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    Minister for Environment and Heritage Protection and Minister for National Parks and the Great Barrier Reef
    The Honourable Steven Miles

    Crackdown on illegal transport of waste

    Minister for Environment and Heritage Protection and Minister for National Parks and the Great Barrier Reef
    The Honourable Steven Miles

    Wednesday, March 23, 2016

    Crackdown on illegal transport of waste

    Since the launch of a Palaszczuk Government crackdown eight months ago, there have been more than 100 investigations into alleged unlicensed waste industry operations.

    Environment Minister Dr Steven Miles, who set up the Waste Industry Compliance Investigation Taskforce last August, said the operation had helped the Department of Environment and Heritage increase its “compliance response” across the board when it came to illegal waste storage, transport and disposal.  

    “Under the operation, codenamed Tora, EHP has investigated 102 cases of allegedly unlicensed waste-business operations, with another 32 investigations still underway,’ Dr Miles said.

    He said Operation Tora, and a closer dialogue with industry leaders, was helping support professional and responsible operators in this essential service industry, and had enhanced the way the waste industry and the public reported unlicensed operators to investigators.

    “The waste industry has expressed ongoing concerns about unlicensed operators who break the law and gain an advantage over responsible operators, by not complying with regulations or paying applicable fees,” Dr Miles said.

    “Unregulated waste transport may result in human health and environmental impacts – undermining our waste management regulations’.

    Since the introduction of the Waste Industry Compliance Taskforce, a total of 55 enforcement actions have been taken against waste operators, in accordance with EHP’s published enforcement guidelines.

    “Examples include EHP fining a company more than $11,000 for illegally storing regulated waste oil and other hydrocarbons and fining an individual $2277 for illegally transporting asbestos-containing material,’ he said.

    He said joint operations had been conducted with Queensland Police – including one today (Wednesday) - as part of the crackdown on the illegal transportation of regulated waste.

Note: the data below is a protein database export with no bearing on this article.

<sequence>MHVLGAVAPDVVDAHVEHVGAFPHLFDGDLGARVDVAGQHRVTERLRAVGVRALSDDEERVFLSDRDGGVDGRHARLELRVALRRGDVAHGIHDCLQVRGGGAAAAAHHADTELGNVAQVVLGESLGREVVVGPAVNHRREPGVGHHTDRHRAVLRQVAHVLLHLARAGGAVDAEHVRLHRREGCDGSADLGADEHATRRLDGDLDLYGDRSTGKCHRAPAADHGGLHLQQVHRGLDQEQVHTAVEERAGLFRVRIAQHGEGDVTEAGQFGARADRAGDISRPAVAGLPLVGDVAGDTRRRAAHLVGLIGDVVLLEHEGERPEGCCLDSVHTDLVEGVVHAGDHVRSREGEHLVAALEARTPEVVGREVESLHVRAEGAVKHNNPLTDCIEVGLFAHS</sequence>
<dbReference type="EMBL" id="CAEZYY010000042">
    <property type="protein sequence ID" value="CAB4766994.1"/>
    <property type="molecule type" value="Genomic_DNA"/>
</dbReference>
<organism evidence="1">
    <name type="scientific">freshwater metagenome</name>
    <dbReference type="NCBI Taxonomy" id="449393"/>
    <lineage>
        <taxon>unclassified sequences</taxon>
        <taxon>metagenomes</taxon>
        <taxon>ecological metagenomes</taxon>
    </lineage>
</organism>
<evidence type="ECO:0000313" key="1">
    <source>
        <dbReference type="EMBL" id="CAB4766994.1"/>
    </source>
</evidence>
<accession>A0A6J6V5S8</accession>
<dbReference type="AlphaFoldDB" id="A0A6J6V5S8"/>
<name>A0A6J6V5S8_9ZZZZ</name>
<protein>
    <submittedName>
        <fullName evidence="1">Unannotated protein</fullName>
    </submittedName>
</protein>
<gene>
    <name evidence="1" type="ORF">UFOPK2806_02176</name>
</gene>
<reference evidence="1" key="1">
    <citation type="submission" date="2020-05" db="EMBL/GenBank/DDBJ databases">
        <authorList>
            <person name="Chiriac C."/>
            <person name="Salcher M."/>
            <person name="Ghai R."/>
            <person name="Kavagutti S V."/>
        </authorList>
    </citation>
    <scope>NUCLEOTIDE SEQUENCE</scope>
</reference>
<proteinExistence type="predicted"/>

Inspections across south-east Queensland involved police checks of drivers and vehicles, and EHP checks of compliance with regulated waste and other transport requirements. Sixty-four heavy vehicles had been inspected during two joint activities this month.

    “Vehicles were variously carrying grease trap and septic waste, tannery waste, asbestos, construction and demolition waste, paper pulp waste, food waste and poultry waste,’ Dr Miles said.

    “A number of transgressions were recorded, such as failing to provide environmental authorities and waste types not separated properly as per regulation’.

    Waste Recycling Industry Queensland (WRIQ) CEO Rick Ralph said Operation Tora and the initiatives it supported such as the joint action with Queensland Police went a long way towards stamping out illegal waste transport activities and facilities.

    “We thank the State Government for committing to the Operation Tora taskforce, which will help industry in its fight to shut these licence loopholes,' Mr Ralph said.

    “WRIQ looks forward to working further with both the police and EHP to make sure illegal waste and recycling operators find it harder to conduct their illicit activities, and facilities'.

    The transport of regulated waste is managed under the provisions of the Environmental Protection Act 1994 and the Environmental Protection Regulation 2008.

    Under section 426 of the Environmental Protection Act 1994, the maximum penalty for carrying out an environmentally relevant activity without holding an environmental authority for that activity is 4500 penalty units ($530,100) for an individual  and five times that for a company.  

    These types of penalties would be for serious offences, where a defendant’s actions caused serious and/or irreversible environmental harm – and would be subject to prosecution in a court of law.

    For offences of a comparatively minor nature, for example transporting regulated waste without proper authorisation, a penalty infringement notice (PIN) provides an alternative to court action.

    The giving of a PIN is based on the reasonable belief that an offence has been committed and a PIN is set at $11,385 for a company and $2277 for an individual.

    For further details on Operation Tora see and for details on regulated waste management see


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